Look, since I wrote Batman: Kings of Fear, I'm not going to say this guy's right about all this...I'm just going to say he makes a highly persuasive case, which has the added benefit of not being wrong at all.
[A] consequence of having so many Batman books flooding the market is that potential readers are not aware of which of those comics are worth investing their time and money. An excess of merchandise by the same brand can lead to some good stories being lost in the mix and that approach is counterproductive.
Let’s take this 2018-2019 miniseries, Kings of Fear, written by Scott Peterson and drawn by Kelley Jones: it flew under the radar while it was published and it has not gained any major hindsight from critics in the last couple of months, which is a shame given that this book provides us with some very fascinating insight on Batman as a character and delivers a conclusion that is actually quite refreshing for those of us that perhaps are not very thrilled with the direction the character over the last few years.
What sets Scott Peterson apart from the rest of the current Batman writers (with a notorious exception being Peter J. Tomasi and his exceptional Detective Comics run) is the fact that he acknowledges these criticisms of Bruce’s war on crime, but he also offers us the chance of viewing the other side of the coin, as if this were a debate of sorts. This results in great scenes like Batman helping a little girl and her showing that his motivation is to prevent kids from going through what he went through, that his villains don’t keep coming back because he creates them or prompts them but rather that they are just insane and a scene with a professional in Arkham that tells him that his husband actually did time in jail and never committed another crime again because he was still terrified of the Batman, becoming a family man and a honest worker.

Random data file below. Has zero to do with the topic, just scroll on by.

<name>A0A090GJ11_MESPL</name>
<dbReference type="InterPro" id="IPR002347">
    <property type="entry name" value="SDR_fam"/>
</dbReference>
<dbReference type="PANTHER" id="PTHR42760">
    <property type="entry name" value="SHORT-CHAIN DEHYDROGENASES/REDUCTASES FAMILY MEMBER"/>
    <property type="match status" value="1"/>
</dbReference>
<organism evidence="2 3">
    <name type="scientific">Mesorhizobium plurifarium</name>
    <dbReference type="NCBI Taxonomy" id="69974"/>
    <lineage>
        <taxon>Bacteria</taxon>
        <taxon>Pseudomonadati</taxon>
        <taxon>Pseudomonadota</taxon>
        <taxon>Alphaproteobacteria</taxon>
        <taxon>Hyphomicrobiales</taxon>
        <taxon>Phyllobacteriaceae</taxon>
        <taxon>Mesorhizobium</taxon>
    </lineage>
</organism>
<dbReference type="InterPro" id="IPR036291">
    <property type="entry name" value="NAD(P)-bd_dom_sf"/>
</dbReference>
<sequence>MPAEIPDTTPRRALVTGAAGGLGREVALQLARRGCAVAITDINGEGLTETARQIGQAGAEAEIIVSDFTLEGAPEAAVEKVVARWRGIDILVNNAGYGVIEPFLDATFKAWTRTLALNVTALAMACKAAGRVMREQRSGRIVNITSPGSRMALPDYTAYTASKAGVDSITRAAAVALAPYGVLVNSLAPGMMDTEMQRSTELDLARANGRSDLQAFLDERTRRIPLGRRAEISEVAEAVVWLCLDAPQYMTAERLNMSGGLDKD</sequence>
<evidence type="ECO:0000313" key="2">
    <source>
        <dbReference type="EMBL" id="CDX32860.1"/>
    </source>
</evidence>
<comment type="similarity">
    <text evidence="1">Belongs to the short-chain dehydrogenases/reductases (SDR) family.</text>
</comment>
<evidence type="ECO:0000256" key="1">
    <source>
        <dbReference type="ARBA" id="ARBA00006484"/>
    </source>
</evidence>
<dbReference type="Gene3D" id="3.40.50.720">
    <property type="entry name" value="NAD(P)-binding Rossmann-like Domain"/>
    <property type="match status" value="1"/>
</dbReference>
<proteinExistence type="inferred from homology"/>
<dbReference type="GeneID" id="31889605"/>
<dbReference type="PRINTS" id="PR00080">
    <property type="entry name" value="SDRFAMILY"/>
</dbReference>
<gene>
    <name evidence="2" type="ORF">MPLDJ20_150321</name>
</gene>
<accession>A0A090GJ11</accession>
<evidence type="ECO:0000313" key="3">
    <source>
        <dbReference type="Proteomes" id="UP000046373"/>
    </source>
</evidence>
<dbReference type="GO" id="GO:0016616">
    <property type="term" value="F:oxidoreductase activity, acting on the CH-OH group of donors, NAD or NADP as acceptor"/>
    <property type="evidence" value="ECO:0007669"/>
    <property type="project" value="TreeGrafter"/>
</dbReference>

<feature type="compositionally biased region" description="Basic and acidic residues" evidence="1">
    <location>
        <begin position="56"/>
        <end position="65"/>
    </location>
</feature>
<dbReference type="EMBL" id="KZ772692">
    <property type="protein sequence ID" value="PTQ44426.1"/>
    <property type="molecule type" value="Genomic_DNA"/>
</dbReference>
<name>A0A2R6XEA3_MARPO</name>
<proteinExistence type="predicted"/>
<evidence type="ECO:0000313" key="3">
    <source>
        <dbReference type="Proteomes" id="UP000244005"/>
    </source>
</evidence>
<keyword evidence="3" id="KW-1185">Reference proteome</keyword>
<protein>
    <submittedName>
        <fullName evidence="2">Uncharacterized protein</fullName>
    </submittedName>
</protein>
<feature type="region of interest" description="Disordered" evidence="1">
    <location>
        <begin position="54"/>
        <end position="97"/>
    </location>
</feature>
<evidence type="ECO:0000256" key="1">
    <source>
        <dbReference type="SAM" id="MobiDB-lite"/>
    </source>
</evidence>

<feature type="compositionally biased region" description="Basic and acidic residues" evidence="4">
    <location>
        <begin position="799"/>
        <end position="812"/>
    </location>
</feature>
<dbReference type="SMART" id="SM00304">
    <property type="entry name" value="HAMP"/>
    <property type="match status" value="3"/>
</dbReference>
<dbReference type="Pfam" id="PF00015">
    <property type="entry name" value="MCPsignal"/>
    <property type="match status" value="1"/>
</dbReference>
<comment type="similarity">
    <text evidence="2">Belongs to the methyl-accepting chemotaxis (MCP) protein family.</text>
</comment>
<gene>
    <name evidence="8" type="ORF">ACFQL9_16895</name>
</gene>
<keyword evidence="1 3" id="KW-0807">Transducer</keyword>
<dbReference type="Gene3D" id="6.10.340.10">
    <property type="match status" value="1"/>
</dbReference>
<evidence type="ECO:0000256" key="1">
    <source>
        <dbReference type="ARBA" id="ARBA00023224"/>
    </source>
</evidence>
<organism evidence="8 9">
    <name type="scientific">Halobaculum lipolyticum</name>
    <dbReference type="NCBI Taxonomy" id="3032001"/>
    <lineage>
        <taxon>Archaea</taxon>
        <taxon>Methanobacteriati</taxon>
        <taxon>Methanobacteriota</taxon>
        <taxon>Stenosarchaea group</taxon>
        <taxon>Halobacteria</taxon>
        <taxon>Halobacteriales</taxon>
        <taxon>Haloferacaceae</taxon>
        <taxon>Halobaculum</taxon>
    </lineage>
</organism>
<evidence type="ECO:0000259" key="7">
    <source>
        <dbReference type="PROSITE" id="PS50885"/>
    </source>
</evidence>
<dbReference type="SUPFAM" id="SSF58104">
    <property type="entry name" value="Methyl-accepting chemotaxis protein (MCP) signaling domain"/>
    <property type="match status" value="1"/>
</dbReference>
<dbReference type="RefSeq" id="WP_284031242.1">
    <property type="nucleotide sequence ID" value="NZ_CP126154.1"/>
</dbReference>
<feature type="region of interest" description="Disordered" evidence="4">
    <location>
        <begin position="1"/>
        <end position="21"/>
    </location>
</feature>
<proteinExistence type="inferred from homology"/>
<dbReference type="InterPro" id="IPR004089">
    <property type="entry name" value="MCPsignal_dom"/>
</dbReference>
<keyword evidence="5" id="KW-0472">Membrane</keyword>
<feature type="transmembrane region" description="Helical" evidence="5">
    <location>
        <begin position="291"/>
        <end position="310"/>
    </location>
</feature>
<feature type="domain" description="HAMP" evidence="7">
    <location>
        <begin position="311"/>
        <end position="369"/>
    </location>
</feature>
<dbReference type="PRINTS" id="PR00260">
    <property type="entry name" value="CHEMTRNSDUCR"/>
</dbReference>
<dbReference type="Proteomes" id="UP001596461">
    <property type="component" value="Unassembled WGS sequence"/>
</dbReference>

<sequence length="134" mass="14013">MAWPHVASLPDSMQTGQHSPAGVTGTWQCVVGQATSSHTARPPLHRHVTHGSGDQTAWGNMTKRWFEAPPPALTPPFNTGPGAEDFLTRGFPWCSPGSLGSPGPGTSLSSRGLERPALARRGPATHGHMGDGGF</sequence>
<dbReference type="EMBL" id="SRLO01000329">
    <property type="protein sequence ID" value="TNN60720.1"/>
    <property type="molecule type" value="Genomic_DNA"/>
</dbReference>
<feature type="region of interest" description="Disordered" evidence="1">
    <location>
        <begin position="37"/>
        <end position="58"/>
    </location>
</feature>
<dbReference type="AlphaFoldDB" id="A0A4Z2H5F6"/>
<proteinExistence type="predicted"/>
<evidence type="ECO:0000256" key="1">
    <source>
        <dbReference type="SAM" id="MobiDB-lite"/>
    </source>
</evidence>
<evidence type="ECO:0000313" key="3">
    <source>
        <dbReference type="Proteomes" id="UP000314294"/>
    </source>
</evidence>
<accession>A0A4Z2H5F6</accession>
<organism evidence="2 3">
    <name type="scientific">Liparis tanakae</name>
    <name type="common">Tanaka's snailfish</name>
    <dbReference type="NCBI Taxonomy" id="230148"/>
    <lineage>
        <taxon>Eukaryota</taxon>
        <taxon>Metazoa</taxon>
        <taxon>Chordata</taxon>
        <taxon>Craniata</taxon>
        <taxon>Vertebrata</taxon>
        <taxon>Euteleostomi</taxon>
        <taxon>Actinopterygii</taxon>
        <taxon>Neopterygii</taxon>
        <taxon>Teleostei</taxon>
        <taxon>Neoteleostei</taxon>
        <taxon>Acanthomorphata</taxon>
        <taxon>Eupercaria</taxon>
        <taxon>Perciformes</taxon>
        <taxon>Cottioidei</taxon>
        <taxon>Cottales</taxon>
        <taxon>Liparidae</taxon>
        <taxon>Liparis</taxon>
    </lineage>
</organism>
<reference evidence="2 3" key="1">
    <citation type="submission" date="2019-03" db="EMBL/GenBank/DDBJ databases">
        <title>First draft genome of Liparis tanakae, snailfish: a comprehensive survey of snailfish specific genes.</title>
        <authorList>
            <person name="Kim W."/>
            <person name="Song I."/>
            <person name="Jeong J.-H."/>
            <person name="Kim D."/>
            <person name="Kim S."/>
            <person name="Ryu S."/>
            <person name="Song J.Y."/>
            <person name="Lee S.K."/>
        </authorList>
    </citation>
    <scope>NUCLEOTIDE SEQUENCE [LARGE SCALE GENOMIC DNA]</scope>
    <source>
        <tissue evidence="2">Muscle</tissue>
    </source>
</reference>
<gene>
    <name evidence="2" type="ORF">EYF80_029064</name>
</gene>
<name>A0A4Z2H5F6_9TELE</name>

You also get Gordon’s take on the matter, which seemed like a callback to Frank Miller’s Batman: Year One, in my view, and, most importantly, Alfred’s take, which to me defines the whole argument: that Batman might not be the most pleasant solution, but is one that has given a lot of possibilities and help to Gotham as a whole, often hidden beneath Bruce’s obsession to do more and never-ending quest to push himself even further.
This is what I find the most appealing about Kings of Fear: it tackles a topic that has been discussed for years among comic book fans and it delivers an answer that is actually counter-cultural in these modern times, showing Batman as a force that has provided good to the city that he has sworn to protect. All through the Scarecrow’s classic psychedelic lens
In a market that is filled with Batman titles, Kings of Fear is short and yet entertaining book that also offers a major insight into the Dark Knight’s motivation and place as a hero.